Discuss, Using Examples, How the Relationship Between Operations in a Supply Chain Can Affect Way the Chain Works.

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Discuss, using examples, how the relationship between operations in a supply chain can affect way the chain works.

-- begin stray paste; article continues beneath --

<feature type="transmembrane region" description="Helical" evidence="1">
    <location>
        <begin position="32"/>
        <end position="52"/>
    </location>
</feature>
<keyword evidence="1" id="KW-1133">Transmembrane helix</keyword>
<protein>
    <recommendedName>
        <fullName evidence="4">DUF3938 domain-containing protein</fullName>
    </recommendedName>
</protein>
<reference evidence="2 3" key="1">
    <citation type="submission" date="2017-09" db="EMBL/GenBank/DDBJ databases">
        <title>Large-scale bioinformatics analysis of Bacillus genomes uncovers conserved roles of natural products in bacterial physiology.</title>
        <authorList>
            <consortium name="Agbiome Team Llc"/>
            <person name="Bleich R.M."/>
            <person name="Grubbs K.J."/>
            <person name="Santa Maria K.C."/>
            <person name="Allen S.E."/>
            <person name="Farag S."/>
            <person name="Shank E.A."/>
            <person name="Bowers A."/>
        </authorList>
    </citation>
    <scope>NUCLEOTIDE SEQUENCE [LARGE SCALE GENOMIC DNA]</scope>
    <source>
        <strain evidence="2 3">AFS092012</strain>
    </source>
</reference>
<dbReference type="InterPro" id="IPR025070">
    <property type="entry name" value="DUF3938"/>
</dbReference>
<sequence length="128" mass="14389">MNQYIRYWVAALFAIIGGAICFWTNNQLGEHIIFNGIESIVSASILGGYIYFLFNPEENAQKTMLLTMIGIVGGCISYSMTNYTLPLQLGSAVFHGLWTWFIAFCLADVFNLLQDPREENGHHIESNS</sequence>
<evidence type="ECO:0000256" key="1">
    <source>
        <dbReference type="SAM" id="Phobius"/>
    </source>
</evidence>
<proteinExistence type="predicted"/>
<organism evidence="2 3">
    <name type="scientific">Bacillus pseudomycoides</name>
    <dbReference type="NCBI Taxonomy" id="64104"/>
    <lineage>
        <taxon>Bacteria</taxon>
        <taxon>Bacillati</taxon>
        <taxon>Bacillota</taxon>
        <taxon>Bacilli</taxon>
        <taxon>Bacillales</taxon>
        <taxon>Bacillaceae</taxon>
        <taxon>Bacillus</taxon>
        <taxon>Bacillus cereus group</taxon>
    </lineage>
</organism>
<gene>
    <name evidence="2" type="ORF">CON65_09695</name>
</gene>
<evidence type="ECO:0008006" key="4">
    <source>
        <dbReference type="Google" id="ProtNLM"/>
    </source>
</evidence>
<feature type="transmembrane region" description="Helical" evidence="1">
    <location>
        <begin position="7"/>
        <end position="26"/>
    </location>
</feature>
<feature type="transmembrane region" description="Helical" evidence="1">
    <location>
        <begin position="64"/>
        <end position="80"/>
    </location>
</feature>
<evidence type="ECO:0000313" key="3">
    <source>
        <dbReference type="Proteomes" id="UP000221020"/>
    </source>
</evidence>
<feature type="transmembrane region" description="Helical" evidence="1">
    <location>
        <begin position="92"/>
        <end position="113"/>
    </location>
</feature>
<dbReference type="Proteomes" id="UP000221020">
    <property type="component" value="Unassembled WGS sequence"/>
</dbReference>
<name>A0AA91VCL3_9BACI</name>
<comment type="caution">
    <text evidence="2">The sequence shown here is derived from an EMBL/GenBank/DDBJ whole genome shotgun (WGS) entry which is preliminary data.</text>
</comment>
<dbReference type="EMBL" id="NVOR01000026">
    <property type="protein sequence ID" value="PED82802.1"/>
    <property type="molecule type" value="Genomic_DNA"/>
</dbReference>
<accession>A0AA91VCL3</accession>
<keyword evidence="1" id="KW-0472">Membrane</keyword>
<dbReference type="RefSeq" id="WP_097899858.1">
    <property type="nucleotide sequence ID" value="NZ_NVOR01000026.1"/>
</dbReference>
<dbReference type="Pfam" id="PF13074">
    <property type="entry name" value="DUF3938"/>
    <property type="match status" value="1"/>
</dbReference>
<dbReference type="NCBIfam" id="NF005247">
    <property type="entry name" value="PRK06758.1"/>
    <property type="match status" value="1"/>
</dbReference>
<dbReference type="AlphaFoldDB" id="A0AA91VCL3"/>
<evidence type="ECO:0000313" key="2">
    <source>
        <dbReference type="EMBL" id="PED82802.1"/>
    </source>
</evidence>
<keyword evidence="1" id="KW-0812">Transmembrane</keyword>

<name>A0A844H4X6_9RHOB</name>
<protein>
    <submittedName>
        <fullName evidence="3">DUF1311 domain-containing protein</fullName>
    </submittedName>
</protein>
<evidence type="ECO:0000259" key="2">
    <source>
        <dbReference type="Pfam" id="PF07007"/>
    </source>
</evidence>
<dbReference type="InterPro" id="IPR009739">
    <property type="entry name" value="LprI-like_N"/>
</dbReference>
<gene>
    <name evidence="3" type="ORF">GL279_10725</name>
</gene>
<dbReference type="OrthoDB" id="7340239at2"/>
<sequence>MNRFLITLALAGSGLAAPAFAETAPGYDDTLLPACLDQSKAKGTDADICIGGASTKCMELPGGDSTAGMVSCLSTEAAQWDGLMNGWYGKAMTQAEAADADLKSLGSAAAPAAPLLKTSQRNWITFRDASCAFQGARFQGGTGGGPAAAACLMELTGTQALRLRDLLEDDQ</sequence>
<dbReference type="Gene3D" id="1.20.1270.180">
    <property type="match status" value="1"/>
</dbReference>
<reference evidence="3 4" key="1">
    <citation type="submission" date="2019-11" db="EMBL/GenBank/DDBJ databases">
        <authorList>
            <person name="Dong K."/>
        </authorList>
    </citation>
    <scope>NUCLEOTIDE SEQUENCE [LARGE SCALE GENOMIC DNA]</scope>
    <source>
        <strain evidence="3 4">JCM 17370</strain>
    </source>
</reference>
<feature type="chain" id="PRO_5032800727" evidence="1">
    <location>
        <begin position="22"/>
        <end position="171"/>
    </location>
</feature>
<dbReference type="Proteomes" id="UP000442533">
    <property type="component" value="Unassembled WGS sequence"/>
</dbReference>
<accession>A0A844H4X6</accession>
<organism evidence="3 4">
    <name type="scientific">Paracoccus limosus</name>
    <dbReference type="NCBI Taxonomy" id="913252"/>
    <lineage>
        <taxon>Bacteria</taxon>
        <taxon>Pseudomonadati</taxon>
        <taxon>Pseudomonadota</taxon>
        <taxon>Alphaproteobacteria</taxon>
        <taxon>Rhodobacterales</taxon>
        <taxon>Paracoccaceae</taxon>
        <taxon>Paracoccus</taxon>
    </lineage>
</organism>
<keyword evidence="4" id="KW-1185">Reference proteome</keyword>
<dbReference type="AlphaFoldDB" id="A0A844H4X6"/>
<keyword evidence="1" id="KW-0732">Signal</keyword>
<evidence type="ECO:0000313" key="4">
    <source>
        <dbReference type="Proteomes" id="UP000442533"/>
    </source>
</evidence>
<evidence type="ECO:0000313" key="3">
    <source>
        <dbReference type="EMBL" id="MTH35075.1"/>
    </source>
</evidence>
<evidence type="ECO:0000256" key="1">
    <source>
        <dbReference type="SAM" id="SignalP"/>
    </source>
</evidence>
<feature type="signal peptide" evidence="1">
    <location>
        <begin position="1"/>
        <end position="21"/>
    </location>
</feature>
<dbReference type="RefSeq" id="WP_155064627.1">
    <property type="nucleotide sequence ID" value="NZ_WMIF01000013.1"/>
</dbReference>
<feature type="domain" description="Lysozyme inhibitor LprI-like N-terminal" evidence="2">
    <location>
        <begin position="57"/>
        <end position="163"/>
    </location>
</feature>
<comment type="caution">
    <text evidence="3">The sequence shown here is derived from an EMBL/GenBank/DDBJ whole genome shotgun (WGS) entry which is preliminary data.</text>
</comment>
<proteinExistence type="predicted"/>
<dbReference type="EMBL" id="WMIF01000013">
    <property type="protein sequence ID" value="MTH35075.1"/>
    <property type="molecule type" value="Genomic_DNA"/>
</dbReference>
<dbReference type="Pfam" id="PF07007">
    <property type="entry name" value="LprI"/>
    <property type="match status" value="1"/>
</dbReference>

Supply chains are an important factor in the running of a company. A lot of business decisions can be based on how well the supply chain is flowing. The relationship between different operations within a supply chain can have a huge impact on the way the chain works, depending on how well these relationships are managed. This is why companies try to practice good supply chain management. This essay is going to be looking at supply chains and analysing the way in which the relationship between the different operations can affect the way they work. Supply chains are a system of organisations, people, technology, activities, information and resources involved in moving a product or service, through many stages of operation, to the customers. ‘All operations rely on the efficient movement of people, information and materials.’ (Waters, 1999 p. 186). Each link in the supply chain is closely connected. Slack (Chambers and Johnston, 2007, p. 706) describes a supply chain as ‘a linkage or strand of operations that provides goods and services through to end consumers.’ A supply chain can start from a point as simple as an electrical component supplier. This is known as a first level supplier. The electrical component supplier will have a relationship for instance with a circuit board maker, which would be a second level supplier. The circuit board maker will could have a purchasing relationship with several different first-level suppliers that they will need to purchase all the parts in order to make the circuit board. A computer company could then have a close relationship with the circuit board maker and other suppliers of the components needed in order to make build their computers. The supply chain finally ends when you get to the consumer who is purchasing the product from the stores. It is important that all these links between the connections in the chain run smoothly. One disruption in the chain can have a massive affect on the end product. For instance if the circuit board suppliers were late delivering to the computer manufacturer, this would delay them supplying goods to retail stores and intern could mean that the consumer is waiting longer for the product. This is known as the bullwhip affect were something small at the beginning of the chain can end up having a huge affect on someone at the end of it. ‘The bullwhip effect - the tendency of supply chains to amplify relatively small changes at the demand side of a supply chain such that the disruption at the end of the chain is much greater’ Slack (Chambers and Johnston, 2007, p. 421). This is why some companies take it upon themselves to adopt vertical integration. ‘Vertical integration in the operations network is the combination under a single ownership of two or more stages of production and/or distribution in the supply chain of entities that are normally separate.’ (Waller, 1999, p.171) This means that a company will own the more than one of the operations in the different stages of production so they can monitor everything that is going on. Companies often do this because they order in such large quantities and they feel it can be more reliable and perhaps more efficient to have control over their suppliers and distributors. An example of vertical integration could be a car manufacturing company. Magna is a car parts manufacturing company based in Canada. They make front parts for cars, things such as bumpers and grills. They also make sub assemblies for the likes of Honda and general motors, Instrument panels for the Jaguar XK8 and metal body exteriors for the BMW Z3. Magna in recent years has had a greater influx of work. ‘Cost pressures have forced car makers to let their suppliers take more responsibility for engineering and pre-assembly. This also means them working with fewer suppliers.’ Slack (Chambers and Johnston, 2007, p. 152). This...
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